And it works - there is quite a number of people who are willing to die for their faith that God has risen Jesus from the death.

Not back to earthly life but to eternal life.

They do not know it - they believe it.

Friday, May 10, 2013

Christ and Dionysus

Furious maenad.  A spectacular Attic white-kylix 490-480 BC from Vulci.
Staatliche Antikensammlungen Munich Germany
image wikimedia
Google for "Christ and Dionysus" and you see how much interest there is today in the relation between Jesus of Nazareth and the fascinating ancient Greek god Dionysus (Roman Bacchus). Great deal of the modern interest seems to come from comparisons suggesting direct connection between the two. It is notable how many Atheists and Christian apologists argue in public about the issue of Greek mythology and Christ.

Here I am looking only at the particular issue of the suggested presence of the cult of Dionysus in Palestine at the time of Jesus.

Peter Wick published in the Pontifical Biblical Institute's journal Biblical a scholarly paper «Jesus gegen Dionysos? Ein Beitrag zur Kontextualisierung des Johannesevangeliums», Vol. 85 (2004) 179-198.
Abstract: The author of the article intends to show, that not just the episode of the "miracle at Cana" (John 2,1-11), but the gospel of John as a whole disputes in an implicit way the worship of Dionysos, which was wide-spread in Syria and Palestine. Jesus is presented as the true son of god, who surpasses the god Dionysos in every way. John represents the old Jewish tradition of disputing the worship of Dionysos. This dispute implies the rejection as well as the surpassing adoption of Dionysian elements. The author of the gospel strengthens the identity of his communities, which are confronted by the Hellenistic world, by arguing as a scripture-rooted Jew within the symbolic world of the Hellenistic mainstream.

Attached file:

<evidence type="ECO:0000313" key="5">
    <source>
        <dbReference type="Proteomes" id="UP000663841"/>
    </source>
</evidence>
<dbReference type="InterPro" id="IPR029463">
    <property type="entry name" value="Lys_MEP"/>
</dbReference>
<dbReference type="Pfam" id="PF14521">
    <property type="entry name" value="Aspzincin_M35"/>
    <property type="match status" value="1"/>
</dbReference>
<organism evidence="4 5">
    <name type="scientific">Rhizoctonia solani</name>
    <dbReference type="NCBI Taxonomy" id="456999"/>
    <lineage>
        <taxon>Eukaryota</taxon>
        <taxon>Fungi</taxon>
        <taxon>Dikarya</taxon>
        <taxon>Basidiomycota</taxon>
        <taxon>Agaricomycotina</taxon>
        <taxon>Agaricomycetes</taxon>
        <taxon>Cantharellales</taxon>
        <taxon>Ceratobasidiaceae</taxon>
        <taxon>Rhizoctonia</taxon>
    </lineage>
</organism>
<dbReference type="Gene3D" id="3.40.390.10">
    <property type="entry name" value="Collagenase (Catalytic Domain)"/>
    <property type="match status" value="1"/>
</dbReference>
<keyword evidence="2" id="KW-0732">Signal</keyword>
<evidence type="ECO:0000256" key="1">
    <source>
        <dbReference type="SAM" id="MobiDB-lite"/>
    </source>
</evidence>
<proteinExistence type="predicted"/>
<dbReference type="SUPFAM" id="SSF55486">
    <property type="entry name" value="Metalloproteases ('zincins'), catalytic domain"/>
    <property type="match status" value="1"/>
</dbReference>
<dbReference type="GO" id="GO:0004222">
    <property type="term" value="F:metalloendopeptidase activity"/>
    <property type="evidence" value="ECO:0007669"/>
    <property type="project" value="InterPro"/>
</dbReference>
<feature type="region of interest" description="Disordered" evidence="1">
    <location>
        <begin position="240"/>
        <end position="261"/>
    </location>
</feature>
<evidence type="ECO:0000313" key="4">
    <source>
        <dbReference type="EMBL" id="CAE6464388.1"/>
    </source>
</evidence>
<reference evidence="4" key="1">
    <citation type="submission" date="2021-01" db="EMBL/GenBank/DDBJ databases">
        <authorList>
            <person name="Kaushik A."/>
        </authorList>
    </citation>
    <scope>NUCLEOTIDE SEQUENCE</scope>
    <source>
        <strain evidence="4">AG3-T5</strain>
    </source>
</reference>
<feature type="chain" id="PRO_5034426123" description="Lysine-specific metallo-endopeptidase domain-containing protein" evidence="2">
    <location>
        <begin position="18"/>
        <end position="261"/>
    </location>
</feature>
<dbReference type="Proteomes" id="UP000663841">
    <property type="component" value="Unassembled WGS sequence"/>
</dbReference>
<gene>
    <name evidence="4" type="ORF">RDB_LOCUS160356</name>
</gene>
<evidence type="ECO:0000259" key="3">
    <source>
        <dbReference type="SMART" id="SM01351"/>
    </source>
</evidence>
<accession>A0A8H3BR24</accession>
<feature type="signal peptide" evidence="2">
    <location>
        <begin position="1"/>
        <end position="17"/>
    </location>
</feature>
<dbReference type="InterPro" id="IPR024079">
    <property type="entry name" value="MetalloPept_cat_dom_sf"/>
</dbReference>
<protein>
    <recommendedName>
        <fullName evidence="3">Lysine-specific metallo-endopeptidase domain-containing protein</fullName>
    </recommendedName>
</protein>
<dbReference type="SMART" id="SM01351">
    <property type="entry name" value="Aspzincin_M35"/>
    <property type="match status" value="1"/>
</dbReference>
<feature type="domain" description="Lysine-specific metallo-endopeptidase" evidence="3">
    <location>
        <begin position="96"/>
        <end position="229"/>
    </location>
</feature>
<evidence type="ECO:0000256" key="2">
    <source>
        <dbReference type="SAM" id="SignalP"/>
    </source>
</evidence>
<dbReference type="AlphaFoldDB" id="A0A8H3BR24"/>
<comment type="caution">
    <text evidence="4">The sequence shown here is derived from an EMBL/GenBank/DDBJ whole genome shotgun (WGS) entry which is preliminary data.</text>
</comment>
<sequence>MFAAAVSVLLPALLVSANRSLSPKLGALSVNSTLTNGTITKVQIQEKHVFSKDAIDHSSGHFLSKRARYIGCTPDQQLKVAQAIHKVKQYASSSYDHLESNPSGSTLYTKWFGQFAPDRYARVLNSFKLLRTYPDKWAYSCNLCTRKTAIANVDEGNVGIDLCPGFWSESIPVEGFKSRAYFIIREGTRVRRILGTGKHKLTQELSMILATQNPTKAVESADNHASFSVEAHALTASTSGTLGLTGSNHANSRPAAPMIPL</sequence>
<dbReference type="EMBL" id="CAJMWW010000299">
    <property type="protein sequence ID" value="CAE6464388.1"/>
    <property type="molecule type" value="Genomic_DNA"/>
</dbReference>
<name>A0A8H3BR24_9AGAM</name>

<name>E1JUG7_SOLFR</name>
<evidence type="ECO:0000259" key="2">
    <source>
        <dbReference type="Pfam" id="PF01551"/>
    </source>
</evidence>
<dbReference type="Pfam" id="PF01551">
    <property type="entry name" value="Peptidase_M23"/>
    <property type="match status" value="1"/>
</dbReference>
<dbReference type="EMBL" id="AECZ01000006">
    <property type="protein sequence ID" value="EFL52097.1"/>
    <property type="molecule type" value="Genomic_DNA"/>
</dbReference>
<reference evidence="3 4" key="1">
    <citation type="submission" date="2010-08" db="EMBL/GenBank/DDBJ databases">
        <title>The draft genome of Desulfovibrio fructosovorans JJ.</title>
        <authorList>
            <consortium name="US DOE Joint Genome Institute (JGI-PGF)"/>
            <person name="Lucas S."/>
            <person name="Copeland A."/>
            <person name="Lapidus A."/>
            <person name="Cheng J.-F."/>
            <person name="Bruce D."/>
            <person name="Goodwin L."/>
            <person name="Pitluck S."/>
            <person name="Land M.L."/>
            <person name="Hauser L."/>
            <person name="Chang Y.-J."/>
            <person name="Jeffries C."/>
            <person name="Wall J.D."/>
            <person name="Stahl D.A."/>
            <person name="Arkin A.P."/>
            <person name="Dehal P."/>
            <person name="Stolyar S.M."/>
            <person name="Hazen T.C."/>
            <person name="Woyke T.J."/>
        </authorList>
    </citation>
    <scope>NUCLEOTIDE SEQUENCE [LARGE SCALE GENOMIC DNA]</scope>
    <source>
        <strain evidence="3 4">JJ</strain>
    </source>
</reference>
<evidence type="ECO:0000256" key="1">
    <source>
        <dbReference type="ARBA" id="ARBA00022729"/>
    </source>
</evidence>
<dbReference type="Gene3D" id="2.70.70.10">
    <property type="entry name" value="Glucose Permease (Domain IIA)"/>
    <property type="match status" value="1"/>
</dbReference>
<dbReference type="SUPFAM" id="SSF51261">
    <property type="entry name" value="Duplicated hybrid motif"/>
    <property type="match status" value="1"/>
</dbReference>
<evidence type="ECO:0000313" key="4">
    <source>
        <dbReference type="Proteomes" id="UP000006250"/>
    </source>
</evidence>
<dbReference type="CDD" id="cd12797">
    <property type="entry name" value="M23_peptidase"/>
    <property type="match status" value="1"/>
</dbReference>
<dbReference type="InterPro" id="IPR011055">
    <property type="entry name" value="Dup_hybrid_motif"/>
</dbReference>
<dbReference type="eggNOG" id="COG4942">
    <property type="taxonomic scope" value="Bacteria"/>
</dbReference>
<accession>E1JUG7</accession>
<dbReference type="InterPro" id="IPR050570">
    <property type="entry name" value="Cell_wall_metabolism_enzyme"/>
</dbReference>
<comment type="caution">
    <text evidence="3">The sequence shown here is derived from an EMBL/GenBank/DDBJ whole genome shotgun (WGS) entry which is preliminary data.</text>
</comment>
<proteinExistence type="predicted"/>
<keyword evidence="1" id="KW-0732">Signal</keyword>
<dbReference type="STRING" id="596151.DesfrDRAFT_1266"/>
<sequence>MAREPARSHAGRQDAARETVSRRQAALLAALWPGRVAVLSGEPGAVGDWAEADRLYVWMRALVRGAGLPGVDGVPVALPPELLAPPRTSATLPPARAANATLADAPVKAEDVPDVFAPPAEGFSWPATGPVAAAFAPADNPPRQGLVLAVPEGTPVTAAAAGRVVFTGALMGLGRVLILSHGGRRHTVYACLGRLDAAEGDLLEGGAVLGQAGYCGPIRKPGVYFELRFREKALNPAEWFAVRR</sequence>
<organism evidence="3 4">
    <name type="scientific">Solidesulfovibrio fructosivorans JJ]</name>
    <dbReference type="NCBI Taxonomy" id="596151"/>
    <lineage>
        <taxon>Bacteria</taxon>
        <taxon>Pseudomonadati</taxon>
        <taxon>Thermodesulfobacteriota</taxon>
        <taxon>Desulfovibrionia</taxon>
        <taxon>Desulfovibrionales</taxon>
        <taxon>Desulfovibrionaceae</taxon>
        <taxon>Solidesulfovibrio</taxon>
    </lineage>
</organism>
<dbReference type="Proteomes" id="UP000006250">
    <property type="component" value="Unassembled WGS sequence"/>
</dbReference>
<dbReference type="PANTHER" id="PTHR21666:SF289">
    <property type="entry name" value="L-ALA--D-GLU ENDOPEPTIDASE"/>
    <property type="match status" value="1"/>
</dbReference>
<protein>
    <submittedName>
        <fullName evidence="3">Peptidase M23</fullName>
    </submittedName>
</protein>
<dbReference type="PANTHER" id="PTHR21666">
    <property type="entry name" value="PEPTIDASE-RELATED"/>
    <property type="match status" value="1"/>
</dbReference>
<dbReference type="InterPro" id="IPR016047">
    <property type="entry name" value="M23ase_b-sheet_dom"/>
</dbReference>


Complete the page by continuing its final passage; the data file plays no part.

Peter Wick 2004
Peter Wick examines Gospel of John in the context of the worship of Dionysus in Palestine as continuation of Jewish battle against foreign gods. For this the author suggests that there was quite a strong cult to the point that it is the raison d'etre for the episode at Cana and, in fact, provides the context for the entire Gospel. According to Greek tradition, the god Dionysus once filled empty jars with wine (quote needed!)